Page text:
assassins' bullets.
He also predicts that there shortly
will be another outbreak In the Phil
ippines and that New Yory City will
be partially destroyed by fire early
in December.
For All Creation.
Of all the 57 and 400 varieties of
liniments, oils and pain killers, the .
is but one Noah's Liniment, the grea?.
homo remedy for all aches and pains
in man and beast. So good the price
will be refunded if it falls to do all
claimed for it. 25 cents. For sale
Buckten's Arnica Salvo
The Best Salve In The World.
o ?o
Appleton, Wis., Nov. 28.-"I have
lived thirty-nix Thanksgivings, and
have never had anything to be thank
ful for, so here goes nothing." That
was the note left hy Joseph Melslin,
proprietor of the Mantowac Hotel,
who to-day blew off the top of his
head with a double-barreled shot
gun. Before committing suicide,
Melslin ordered all of the boarders
off the place, telling them yesterday
that he Intended quitting the hotel
Passed Examination Successfully.
James Donahue, New BrKti i, rJon
nectlcut, writes: "I tried e?v>>ial kid
ney remedies, and was treated by our
best physicians foe diabetes, but did
not Improve until I took Foley's ned
ney Cure, \fter the second bottle I
showed improvement, and five bot
tles cured me completely*' I have
since panned a rigid examination for
life insurance." Foley's Kidney
Cure cures backache and all forms
of kidney and bladder trouble.
All Druggists.
On Satur
1907, Be
Arara* ?SK^r-?
_sr v c el*
kit fe.
4 t?r
2 will sell Twenty.
K Vi own as 44 Faculty Hil
boing Ave minutes wi
and Business Section
offered to those desir
ated, was, and never i
man? to buy a lot on E
The Lots offered,
years, with Bond e
cash as purchaser r
Office : RI
Peoples' Bank. \/
Oldest Circuit Judge iii the State.
Legislature will Elect Successor.
On November 26th Governor An
Bel received the resignation of Judge
Janies Aldrich, which, he explains,
was tendered on La? advice of hiB
physicians on account of his failing
health. He ls the oldest Judge on
the circuit bench and succeeded his
uncle, Judge A. P. Aldrich. The Leg
islature) will elect his successor.
Bean ta?
Kind You Haw Always Bou^t
Pastor Strickland Resigns.
(Townvllle Cor. Anderson Mail.)
Rev., W. F. Strickland tendered his
resignation as pastor of the Presby
terian church Sunday, to take effect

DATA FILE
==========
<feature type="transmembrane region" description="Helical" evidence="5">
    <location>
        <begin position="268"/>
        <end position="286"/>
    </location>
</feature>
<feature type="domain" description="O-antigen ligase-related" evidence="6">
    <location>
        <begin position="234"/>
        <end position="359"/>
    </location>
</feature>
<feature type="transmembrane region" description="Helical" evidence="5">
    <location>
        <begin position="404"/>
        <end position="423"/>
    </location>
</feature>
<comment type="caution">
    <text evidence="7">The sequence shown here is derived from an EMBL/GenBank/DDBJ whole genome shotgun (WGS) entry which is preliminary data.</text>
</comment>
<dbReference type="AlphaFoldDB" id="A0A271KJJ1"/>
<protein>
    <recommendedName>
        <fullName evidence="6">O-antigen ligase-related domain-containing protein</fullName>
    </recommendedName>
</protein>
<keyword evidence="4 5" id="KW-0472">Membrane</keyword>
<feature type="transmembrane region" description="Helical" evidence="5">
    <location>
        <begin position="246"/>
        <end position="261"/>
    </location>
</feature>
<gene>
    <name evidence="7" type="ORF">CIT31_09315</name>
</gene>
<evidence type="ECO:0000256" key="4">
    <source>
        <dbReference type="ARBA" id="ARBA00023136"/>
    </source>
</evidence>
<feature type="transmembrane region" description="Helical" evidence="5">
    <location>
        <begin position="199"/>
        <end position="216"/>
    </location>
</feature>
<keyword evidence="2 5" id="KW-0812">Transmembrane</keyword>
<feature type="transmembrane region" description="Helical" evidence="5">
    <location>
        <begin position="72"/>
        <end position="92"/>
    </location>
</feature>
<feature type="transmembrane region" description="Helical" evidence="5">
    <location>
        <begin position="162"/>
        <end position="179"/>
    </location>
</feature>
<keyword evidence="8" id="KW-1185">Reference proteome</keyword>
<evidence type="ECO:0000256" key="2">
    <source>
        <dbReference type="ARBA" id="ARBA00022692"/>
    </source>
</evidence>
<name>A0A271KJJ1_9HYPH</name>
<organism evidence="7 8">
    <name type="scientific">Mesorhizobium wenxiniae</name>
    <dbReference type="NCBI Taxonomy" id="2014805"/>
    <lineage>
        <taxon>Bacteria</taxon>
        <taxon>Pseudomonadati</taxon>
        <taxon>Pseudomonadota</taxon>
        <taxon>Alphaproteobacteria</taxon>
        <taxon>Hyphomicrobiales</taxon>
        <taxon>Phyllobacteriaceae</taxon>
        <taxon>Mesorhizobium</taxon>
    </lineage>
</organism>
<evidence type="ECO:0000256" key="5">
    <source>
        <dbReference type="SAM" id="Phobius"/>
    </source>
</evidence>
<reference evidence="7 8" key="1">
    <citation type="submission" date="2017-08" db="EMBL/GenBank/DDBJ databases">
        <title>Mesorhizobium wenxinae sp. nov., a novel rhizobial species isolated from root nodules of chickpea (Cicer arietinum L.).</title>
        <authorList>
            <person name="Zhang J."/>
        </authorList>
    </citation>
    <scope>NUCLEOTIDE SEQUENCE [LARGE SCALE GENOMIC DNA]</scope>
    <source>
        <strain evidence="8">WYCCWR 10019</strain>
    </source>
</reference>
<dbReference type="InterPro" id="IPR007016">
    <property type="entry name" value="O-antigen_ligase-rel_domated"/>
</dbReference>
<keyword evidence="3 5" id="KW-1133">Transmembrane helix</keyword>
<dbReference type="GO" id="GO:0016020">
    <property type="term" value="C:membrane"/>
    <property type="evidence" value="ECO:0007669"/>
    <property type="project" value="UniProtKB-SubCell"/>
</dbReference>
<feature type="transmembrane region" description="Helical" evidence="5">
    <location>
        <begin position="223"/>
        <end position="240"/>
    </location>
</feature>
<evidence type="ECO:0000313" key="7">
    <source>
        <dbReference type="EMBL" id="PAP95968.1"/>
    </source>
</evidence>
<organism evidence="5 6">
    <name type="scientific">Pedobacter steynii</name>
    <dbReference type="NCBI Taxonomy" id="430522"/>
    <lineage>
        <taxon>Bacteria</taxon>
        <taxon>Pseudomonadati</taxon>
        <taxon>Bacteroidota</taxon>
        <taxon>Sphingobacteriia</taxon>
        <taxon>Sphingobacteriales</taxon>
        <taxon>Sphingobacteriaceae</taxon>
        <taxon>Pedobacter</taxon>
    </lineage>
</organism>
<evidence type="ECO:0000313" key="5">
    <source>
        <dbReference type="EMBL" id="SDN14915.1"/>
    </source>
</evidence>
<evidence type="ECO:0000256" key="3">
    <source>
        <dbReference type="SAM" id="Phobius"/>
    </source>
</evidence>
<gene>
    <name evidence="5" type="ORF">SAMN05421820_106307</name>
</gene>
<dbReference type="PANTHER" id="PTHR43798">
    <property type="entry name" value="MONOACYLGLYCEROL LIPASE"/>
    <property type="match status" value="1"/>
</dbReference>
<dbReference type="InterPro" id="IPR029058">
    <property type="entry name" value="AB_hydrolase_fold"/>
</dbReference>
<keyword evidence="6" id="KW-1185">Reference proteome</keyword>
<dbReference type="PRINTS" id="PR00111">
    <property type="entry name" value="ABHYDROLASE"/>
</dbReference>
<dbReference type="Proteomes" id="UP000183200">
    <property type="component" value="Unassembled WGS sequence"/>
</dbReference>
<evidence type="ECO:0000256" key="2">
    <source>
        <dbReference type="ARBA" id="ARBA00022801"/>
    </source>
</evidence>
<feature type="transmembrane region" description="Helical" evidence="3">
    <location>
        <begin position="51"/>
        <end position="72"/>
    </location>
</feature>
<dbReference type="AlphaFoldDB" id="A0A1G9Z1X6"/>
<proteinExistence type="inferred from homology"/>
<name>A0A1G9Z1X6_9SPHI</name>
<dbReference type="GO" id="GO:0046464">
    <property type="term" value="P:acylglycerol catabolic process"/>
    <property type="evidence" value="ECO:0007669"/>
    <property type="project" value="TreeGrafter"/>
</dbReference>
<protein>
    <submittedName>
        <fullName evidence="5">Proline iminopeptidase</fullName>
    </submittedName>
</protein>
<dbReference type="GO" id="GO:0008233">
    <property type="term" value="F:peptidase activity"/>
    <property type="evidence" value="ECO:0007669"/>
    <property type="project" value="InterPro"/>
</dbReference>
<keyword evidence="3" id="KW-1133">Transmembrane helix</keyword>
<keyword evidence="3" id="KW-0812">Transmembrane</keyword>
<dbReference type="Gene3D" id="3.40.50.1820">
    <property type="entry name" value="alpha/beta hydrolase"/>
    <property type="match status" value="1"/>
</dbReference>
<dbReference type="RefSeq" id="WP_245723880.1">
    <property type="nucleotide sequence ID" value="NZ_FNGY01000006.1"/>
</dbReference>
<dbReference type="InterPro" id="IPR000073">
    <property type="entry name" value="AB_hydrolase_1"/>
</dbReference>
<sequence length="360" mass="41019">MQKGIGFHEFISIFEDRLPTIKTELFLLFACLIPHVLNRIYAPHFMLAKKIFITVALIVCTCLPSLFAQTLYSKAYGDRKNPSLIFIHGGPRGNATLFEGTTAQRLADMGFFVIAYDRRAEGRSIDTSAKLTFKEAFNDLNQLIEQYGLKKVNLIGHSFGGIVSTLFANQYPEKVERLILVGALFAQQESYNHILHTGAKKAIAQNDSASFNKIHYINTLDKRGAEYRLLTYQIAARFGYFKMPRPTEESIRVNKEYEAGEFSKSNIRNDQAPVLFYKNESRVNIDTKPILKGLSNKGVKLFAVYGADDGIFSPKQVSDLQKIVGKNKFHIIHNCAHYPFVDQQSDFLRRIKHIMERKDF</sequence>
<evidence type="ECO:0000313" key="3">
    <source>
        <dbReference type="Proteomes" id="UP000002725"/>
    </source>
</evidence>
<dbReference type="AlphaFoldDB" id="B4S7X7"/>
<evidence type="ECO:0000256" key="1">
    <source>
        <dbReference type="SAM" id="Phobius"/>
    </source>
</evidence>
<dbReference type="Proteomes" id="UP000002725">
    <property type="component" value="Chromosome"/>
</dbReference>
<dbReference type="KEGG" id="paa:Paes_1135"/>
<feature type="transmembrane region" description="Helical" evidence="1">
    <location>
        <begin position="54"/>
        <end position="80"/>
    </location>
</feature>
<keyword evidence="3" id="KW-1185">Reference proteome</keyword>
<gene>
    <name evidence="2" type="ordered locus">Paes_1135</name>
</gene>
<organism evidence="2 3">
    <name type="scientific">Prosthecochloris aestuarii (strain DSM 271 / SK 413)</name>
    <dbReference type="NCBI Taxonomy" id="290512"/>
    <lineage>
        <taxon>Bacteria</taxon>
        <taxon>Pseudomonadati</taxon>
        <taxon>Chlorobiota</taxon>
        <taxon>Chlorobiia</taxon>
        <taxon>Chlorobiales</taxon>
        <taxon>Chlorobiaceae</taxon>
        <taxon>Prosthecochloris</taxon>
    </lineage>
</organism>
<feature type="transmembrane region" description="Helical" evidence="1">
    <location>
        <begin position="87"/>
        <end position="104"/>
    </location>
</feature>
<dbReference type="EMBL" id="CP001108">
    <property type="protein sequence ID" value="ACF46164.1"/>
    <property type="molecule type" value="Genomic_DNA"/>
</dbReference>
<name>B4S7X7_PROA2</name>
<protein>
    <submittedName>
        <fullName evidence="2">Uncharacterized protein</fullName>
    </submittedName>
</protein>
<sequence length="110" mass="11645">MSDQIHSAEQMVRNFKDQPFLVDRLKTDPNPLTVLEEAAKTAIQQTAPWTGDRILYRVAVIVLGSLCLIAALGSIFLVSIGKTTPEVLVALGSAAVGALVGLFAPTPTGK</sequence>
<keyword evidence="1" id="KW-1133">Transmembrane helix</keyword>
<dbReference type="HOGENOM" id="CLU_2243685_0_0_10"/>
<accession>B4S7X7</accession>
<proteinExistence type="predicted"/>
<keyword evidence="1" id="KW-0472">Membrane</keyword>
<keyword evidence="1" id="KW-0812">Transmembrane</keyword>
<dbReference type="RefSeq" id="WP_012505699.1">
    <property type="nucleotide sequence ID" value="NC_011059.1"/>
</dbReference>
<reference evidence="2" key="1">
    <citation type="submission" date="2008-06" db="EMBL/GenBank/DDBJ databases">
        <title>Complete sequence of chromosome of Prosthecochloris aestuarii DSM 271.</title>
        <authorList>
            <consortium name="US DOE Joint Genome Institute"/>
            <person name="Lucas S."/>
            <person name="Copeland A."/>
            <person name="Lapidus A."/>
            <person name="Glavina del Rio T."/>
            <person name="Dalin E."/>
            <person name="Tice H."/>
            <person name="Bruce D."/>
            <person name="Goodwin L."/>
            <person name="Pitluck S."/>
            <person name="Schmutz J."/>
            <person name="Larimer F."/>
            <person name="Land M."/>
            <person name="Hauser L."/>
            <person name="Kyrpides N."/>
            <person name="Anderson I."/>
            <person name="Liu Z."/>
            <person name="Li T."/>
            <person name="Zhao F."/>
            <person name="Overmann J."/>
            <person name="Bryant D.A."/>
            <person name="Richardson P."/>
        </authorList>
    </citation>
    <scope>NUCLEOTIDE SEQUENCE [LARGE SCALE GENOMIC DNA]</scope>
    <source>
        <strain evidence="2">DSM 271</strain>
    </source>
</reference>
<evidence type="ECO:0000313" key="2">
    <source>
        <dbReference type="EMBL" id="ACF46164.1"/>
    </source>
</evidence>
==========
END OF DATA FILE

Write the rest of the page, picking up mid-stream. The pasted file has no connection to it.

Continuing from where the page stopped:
January 1. Mr. Strickland has been
preaching here sere, ?i years and has
greatly endeared himself to the con- '
gregatlon. The church regrets ex
ceedingly to give Jilin up, as his place
will be hard to fill.
day, Dece
ginning a
owlkoAVob- ?olVovv "Wwii- Vt
.? 'lit
2 / S m '
Aa ff
JJ f I
1 J
*" rt
S?v ? AV
-Four r/254>) Residence Iv
il," situated between Jo
EalK of Court House, C
of the Town of Wains
intf well located norn
?viii foe netter. Now ii
;ASY TERM?, build a
as can be seen fron
-third cash, balance
md Mortgage at ei?
nay desire.
Spartanburg Man is in Jail Charged
with Murder. ^
'spartanburg, *N??v. 27.-Charlea
Crocker, a white 'nan, was shot to
death hy Lewie Finimons, a young
man about 22 >eara of age, at Sim
mons' home Sunday afternoon/ as
the result of a quarrel over some
stock. After the killing Simmons
surrendered to the authorities at
finoree and was brought to Spartan^
burg and lodged in jail.
The tragedy occurred in the lot at
the home of Simmons, and it is said
that the killing was the result of a
quarrel about a mule.
Millions of bottles of Foley's Honey
and Tar have been sold without any
person ever having experienced any
other than beneficial results from it?
use for coughs, colds and lung trou?
bles. This ls because the genuine
Foley's Honey and Tar In the yellow
package contains no opiates or other
harmful drugs. Guard your healthj
by refusing any but the genuine.
All Druggists.
? ??
?tnber 14,
it 2 P. M.
3 I r ?? *. I
itt r ,
ots, located on what is
Kn and Spring Streets,
rraded School, Depot
illa. The opportunity {
es, conveniently situ?
i your chance, young
home and stop your
1 plat, are large and
in one and two
;ht per cent, or all
-- .j- ^"^""^ '"
ty Auctioneer :